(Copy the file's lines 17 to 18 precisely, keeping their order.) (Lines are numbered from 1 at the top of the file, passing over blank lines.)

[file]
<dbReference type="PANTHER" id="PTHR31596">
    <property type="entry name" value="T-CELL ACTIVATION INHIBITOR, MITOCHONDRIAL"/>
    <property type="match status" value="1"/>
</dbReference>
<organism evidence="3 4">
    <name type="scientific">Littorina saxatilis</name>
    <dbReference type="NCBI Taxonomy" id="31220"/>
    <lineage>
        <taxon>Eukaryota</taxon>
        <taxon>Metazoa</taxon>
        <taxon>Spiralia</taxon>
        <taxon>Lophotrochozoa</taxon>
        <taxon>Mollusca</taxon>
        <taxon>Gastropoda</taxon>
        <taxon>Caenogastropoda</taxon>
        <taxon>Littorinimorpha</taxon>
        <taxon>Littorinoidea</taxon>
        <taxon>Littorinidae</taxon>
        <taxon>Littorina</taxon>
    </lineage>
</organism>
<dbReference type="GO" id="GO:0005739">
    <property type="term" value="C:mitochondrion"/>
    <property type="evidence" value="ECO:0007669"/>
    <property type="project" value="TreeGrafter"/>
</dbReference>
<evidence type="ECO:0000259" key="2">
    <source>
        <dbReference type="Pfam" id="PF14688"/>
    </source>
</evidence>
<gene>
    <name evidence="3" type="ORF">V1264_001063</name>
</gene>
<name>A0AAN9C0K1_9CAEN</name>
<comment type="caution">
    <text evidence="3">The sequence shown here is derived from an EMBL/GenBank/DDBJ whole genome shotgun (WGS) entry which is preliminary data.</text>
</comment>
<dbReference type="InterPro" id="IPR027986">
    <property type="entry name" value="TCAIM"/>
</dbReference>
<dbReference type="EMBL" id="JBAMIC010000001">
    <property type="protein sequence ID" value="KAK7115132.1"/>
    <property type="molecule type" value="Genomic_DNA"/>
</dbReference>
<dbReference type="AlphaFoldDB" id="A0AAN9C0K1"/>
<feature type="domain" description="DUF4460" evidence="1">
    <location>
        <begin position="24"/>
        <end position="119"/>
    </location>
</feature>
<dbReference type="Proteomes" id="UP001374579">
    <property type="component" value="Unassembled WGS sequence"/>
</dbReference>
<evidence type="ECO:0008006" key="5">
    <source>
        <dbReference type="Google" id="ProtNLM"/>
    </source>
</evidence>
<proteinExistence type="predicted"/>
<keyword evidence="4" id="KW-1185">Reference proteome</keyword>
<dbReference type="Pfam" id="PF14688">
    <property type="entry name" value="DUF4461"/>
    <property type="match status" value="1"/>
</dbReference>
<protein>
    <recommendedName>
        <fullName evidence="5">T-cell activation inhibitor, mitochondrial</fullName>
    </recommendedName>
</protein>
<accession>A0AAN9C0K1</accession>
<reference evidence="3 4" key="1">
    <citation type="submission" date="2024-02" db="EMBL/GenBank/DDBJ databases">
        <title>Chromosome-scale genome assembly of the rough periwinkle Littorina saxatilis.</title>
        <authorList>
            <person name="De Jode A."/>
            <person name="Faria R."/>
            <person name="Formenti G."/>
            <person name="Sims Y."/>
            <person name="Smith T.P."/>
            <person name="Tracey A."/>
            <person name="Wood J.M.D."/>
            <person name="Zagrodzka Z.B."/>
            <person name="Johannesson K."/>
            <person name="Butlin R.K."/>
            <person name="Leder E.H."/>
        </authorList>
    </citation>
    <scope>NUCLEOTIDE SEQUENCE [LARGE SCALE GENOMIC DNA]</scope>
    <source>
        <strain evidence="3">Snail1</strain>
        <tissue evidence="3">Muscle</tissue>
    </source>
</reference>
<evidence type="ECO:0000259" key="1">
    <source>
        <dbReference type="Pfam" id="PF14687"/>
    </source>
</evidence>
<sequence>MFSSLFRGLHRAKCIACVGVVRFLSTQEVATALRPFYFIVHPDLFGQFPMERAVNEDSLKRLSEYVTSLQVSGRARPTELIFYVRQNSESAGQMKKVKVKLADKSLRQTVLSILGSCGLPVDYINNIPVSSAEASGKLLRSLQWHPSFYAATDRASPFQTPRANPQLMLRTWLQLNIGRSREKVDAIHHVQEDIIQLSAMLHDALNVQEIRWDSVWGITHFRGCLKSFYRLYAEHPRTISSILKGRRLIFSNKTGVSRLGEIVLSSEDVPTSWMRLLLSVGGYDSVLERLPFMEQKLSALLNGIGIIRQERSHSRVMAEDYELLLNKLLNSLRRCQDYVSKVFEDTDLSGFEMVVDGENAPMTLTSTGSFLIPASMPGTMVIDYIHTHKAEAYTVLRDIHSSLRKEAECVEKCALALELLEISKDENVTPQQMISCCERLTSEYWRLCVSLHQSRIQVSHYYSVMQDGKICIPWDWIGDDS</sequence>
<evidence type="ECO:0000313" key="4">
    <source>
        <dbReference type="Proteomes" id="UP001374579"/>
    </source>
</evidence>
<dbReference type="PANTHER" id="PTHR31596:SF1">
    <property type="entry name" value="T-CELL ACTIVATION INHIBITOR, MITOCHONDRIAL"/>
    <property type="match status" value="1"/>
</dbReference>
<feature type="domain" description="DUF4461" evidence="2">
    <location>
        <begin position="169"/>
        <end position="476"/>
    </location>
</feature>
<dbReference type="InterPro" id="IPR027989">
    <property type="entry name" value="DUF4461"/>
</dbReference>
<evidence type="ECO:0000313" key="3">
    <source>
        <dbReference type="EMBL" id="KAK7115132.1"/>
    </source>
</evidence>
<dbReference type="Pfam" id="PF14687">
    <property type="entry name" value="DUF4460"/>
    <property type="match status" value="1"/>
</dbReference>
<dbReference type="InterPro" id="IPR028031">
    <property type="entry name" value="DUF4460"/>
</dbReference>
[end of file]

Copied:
        <taxon>Littorinoidea</taxon>
        <taxon>Littorinidae</taxon>